Eddie Howe set for Celtic - and why John Kennedy is right for director of football role
The Eddie Howe era as Celtic manager is inching ever closer.
It now seems firmly a matter of when rather than if in respect of the 43-year-old taking the reins at the Parkhead club. The unknowns appear to concern the backroom team he will seek to work alongside him. And, inevitably, the old chestnut as to who will fill the newly-created director of football post.
Howe is believed to be keen to bring in his own coaching staff. Meanwhile, the endless speculation as to the reason for the hold up in white smoke appearing over Celtic Park to announce his arrival seems as if it could have been misplaced.
It has been stated that the reluctance of the Celtic board to allow the Englishman effectively to appoint his own director of football in Richard Hughes, who currently occupies this role for his former club Bournemouth, was a sticking point. Not least because Celtic had earmarked Manchester City’s football partnerships and pathway’s manager Fergal Harkin for the role. A position that the club, in the interests of long-term continuity, do not want to be only as secure as the tenure of the person taking charge of the team.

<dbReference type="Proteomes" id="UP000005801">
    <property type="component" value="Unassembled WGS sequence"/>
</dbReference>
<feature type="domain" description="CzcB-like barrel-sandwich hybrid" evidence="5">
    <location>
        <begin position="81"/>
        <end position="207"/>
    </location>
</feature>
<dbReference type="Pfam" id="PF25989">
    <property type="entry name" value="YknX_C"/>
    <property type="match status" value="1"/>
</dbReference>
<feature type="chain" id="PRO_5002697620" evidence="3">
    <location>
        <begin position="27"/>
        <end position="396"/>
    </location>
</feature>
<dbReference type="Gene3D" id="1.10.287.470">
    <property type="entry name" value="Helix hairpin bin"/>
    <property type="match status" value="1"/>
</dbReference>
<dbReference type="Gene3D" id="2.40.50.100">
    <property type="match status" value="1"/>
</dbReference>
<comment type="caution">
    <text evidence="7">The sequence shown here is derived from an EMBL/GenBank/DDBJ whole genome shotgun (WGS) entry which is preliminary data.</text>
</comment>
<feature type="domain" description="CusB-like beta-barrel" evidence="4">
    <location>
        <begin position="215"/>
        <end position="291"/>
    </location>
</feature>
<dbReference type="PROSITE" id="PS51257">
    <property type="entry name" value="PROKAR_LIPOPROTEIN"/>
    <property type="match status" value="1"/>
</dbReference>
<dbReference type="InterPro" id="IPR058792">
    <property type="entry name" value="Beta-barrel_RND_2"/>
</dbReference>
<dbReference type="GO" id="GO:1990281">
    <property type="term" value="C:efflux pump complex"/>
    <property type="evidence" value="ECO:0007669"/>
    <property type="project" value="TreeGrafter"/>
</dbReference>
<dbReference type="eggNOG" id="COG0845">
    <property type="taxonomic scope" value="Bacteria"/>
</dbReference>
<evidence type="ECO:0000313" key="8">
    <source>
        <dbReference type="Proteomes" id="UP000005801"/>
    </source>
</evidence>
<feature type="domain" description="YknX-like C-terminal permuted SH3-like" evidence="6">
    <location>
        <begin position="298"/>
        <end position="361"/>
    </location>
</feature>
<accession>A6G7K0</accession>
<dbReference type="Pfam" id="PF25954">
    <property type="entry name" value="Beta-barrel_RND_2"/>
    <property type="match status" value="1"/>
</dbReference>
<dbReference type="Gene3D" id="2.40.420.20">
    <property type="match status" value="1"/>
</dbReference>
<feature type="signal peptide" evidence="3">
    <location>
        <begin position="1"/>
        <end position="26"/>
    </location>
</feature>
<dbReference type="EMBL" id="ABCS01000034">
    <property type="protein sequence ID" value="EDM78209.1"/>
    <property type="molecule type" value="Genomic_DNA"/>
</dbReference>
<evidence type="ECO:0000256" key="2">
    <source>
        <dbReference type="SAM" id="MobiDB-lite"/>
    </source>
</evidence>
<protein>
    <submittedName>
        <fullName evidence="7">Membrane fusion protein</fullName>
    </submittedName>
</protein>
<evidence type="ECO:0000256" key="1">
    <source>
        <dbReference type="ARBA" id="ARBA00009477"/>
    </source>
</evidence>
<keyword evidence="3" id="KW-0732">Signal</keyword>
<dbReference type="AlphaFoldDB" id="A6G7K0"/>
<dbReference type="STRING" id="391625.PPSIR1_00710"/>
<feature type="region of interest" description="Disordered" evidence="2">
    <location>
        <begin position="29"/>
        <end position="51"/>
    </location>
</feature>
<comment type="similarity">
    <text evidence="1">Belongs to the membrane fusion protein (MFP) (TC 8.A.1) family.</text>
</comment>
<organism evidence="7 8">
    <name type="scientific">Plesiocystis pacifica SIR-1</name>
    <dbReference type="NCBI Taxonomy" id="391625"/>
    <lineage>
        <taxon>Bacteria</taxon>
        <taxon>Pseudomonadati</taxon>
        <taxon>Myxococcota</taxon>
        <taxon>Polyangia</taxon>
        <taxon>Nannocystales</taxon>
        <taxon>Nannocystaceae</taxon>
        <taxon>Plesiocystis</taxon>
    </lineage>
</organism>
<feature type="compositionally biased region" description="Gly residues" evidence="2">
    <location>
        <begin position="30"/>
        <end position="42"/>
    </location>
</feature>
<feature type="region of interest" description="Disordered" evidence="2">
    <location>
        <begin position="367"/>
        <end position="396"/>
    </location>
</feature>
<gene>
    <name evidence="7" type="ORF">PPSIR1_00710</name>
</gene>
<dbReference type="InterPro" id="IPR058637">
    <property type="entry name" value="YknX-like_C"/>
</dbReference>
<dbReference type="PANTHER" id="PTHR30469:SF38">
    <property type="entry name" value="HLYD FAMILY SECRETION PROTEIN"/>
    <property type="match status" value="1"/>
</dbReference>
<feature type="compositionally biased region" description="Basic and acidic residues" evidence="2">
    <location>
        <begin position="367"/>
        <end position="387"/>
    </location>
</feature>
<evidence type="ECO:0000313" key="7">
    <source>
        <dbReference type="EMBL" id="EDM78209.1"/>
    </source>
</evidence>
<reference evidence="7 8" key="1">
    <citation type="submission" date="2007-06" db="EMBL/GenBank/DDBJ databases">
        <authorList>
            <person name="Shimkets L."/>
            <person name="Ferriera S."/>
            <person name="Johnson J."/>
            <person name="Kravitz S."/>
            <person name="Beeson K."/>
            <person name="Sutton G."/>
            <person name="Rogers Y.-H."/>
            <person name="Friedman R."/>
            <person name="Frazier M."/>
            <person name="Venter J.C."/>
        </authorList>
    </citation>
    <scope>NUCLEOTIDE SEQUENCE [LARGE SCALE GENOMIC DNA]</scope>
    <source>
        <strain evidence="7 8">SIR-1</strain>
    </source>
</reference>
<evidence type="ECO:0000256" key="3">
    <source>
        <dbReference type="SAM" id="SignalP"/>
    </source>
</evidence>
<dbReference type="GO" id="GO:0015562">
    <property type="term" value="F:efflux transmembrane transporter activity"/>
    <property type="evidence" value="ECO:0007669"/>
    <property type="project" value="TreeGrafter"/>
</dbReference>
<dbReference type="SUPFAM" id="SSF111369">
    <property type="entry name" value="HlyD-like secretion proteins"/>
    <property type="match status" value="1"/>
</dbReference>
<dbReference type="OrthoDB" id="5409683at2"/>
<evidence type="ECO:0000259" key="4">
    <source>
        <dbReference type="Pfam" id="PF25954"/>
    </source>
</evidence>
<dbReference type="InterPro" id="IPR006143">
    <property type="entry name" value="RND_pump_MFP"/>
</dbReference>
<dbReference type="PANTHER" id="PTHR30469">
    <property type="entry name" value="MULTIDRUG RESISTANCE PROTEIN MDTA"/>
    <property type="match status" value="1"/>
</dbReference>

Now, after all the conjecture, it appears that Hughes isn’t sold on leaving behind his life, and his homestead, in the south of England to work at the club he grew up supporting. This scenario would seem to, if you will, create a pathway for Harkin to be installed. Not so fast, though.
The soundings taken by Howe as he investigated whether the Celtic job was right for him are understood to have involved lengthy conversations with former manager Brendan Rodgers, whom Howe has previously credited with providing instructive pointers in his early days in charge at Bournemouth.
Rodgers, it is believed, has offered a few more about a structure that could prove advantageous to him in Glasgow. The principal one seems to have been recommending that the perfect candidate for director of football is already in the employ of Celtic, with the Irishman forwarding the case for John Kennedy being a man with whom he would work well.
Kennedy’s credentials for the post would appear undeniable. His current stint in interim charge, which is approaching the two-month mark, follows on from six-and-a-half years in the first-team backroom staff. More than anyone, the 37-year-old knows both the set-up and the type of player Celtic must attract to pick themselves off the canvas they have been face-down on for so much of this desperate barren season.
Results may have been dreadfully patchy under him. However, Kennedy has demonstrated an intelligence and understanding of what is required at a club for which he cares deeply and has served for 23 years that doesn’t warrant his discarding. Especially when his experience sees him perfectly placed to provide Howe with a crucial bridge between two eras, without being seen as a hangover from the old one courtesy of operating in a more detached role.
A faction among the Celtic support seek a scorched earth policy when it comes to all those they hold responsible for the abject failure to claim a record 10th straight title. This band might ponder that Rodgers’ outstanding success in Scotland was built on generating improvement from within more than relying on outside reinforcements.
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